# Curvature: principal, Gauss, and mean

This post will compute the center of curvature for an object described in the previous post. In order to do that we first need to describe principle curvature and Gauss curvature, and we’ll throw in mean curvature while we’re at it.

Let S be a surface sitting in three dimensional space. No need for more generality to get where we want to go. At any point p on S we can draw curves on the S through p and compute the curvature at p. The curvature is the reciprocal of the radius of the kissing circle.

If we draw curves through p in every direction, some may have larger or smaller curvature than others. Let k1 and k2 be the minimum and maximum curvatures at p. These re the principal curvatures. The product k1 k2 of the principle curvatures is the Gaussian curvature and their average ( k1 + k2)/2 is the mean curvature. Incidentally, when principle curvatures are not equal. the directions in which the curvature is minimized and maximized are orthogonal.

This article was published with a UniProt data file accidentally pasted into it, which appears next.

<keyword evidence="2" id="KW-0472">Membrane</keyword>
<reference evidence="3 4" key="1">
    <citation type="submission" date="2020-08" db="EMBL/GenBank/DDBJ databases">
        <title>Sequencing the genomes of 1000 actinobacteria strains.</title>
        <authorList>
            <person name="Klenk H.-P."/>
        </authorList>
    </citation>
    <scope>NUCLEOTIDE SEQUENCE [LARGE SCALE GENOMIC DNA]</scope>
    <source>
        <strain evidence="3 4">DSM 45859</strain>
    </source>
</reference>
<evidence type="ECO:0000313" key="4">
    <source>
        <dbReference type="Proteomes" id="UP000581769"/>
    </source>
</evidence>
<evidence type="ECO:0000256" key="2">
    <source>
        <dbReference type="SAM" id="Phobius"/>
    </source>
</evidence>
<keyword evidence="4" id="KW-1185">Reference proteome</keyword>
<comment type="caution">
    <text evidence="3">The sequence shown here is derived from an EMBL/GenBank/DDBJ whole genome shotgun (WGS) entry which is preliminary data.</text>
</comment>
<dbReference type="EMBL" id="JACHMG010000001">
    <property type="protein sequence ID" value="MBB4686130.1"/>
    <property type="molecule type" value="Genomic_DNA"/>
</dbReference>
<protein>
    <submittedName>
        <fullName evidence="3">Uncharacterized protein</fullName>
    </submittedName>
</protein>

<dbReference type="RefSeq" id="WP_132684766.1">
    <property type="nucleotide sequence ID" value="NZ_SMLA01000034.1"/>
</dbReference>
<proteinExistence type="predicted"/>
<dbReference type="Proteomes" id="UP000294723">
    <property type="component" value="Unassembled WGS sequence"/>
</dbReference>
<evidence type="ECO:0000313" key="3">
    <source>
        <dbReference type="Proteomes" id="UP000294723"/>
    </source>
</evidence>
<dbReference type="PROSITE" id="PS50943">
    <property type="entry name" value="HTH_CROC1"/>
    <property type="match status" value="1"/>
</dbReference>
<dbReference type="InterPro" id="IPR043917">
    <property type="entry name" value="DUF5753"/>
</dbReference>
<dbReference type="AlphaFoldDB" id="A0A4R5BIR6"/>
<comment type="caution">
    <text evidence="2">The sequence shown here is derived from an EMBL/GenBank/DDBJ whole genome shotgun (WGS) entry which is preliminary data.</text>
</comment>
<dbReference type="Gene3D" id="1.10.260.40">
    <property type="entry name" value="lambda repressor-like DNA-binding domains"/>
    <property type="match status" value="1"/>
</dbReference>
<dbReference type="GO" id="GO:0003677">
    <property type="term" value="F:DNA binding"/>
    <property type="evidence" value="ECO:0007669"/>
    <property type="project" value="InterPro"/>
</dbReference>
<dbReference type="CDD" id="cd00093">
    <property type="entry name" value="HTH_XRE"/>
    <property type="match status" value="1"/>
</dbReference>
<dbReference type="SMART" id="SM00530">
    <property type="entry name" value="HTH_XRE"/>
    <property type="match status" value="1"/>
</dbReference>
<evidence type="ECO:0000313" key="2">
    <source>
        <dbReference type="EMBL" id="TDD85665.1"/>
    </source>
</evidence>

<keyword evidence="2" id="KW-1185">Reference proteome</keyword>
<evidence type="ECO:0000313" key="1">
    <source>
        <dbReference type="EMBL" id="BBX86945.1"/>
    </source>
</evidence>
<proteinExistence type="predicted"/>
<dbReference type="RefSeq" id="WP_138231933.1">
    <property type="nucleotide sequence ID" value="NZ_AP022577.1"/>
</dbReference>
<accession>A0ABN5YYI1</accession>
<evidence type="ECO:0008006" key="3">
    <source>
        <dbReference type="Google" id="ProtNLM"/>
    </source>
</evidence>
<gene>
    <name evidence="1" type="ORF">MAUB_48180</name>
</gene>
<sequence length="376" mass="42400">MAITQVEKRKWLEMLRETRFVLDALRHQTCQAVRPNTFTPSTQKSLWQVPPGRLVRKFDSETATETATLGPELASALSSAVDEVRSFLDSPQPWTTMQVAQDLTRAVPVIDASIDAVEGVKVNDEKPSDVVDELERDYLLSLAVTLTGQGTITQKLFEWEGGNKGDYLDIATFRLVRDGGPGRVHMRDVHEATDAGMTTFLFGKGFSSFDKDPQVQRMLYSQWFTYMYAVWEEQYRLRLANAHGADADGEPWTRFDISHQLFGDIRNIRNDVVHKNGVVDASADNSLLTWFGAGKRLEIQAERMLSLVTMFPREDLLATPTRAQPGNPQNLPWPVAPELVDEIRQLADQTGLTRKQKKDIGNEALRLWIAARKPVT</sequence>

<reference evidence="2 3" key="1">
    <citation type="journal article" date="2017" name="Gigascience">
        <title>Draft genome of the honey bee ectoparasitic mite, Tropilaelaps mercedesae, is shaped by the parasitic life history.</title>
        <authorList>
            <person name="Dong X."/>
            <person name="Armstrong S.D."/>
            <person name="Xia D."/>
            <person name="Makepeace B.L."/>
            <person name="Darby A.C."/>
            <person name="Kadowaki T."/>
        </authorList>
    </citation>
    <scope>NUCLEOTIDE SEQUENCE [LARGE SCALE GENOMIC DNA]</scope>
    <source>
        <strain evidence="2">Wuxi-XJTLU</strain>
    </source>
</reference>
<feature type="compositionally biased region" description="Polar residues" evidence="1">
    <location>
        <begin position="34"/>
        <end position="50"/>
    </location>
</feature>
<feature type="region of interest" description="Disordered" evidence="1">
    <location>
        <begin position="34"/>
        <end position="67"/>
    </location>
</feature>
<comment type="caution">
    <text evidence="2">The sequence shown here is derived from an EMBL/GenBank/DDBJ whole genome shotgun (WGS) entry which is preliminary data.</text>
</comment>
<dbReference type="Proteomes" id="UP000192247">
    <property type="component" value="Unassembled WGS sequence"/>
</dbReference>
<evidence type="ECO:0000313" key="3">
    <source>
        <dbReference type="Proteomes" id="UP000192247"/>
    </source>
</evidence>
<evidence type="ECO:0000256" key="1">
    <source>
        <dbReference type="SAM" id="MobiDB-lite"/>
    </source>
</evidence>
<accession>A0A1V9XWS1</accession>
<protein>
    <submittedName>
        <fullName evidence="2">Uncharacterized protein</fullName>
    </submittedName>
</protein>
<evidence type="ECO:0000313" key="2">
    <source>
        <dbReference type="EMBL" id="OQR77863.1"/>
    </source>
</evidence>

In the previous post I said that the center of curvature for the surface with equation is finite because the curvature is always positive. In particular, we wanted to know the center of curvature at the bottom, where x = y = 0 and z = −h.

The calculation to get there is messy, but the end result is simple: the principle curvatures are equal by symmetry, and both equal 1 − s². Therefore the center of curvature is at z = 1/(1 − s²).

## Calculation details

The following Mathematica code calculates the (signed) curvature of a curve of the form F(x, y) = 0.

```k[f_, x_, y_] := (D[f[x, y], y]^2 D[f[x, y], {x, 2}] -
2 D[f[x, y], x] D[f[x, y], y] D[f[x, y], {x, 1}, {y, 1}] +
D[f[x, y], x]^2 D[f[x, y], {y, 2}]) / (D[f[x, y], x]^2 +
D[f[x, y], y]^2)^(3/2)
```

Define

`g[x_, y_] := x^2 + y^2 - s^2 x^2 y^1 - 1`

and replace y with z/h. When we evaluate the curvature at x = 0 and simplify

`Simplify[k[g, x, y] /. { y -> z/h, x -> 0}, Assumptions -> {h > 0}]`

we get

(hs² z) / |z|.

When z = −h we find that the unsigned curvature is 1 − s². In the previous post we assumed h > 1, but the calculation above shows that if h < 1 it’s possible for the curvature to be 0. (Recall s must be between 0 and 1.)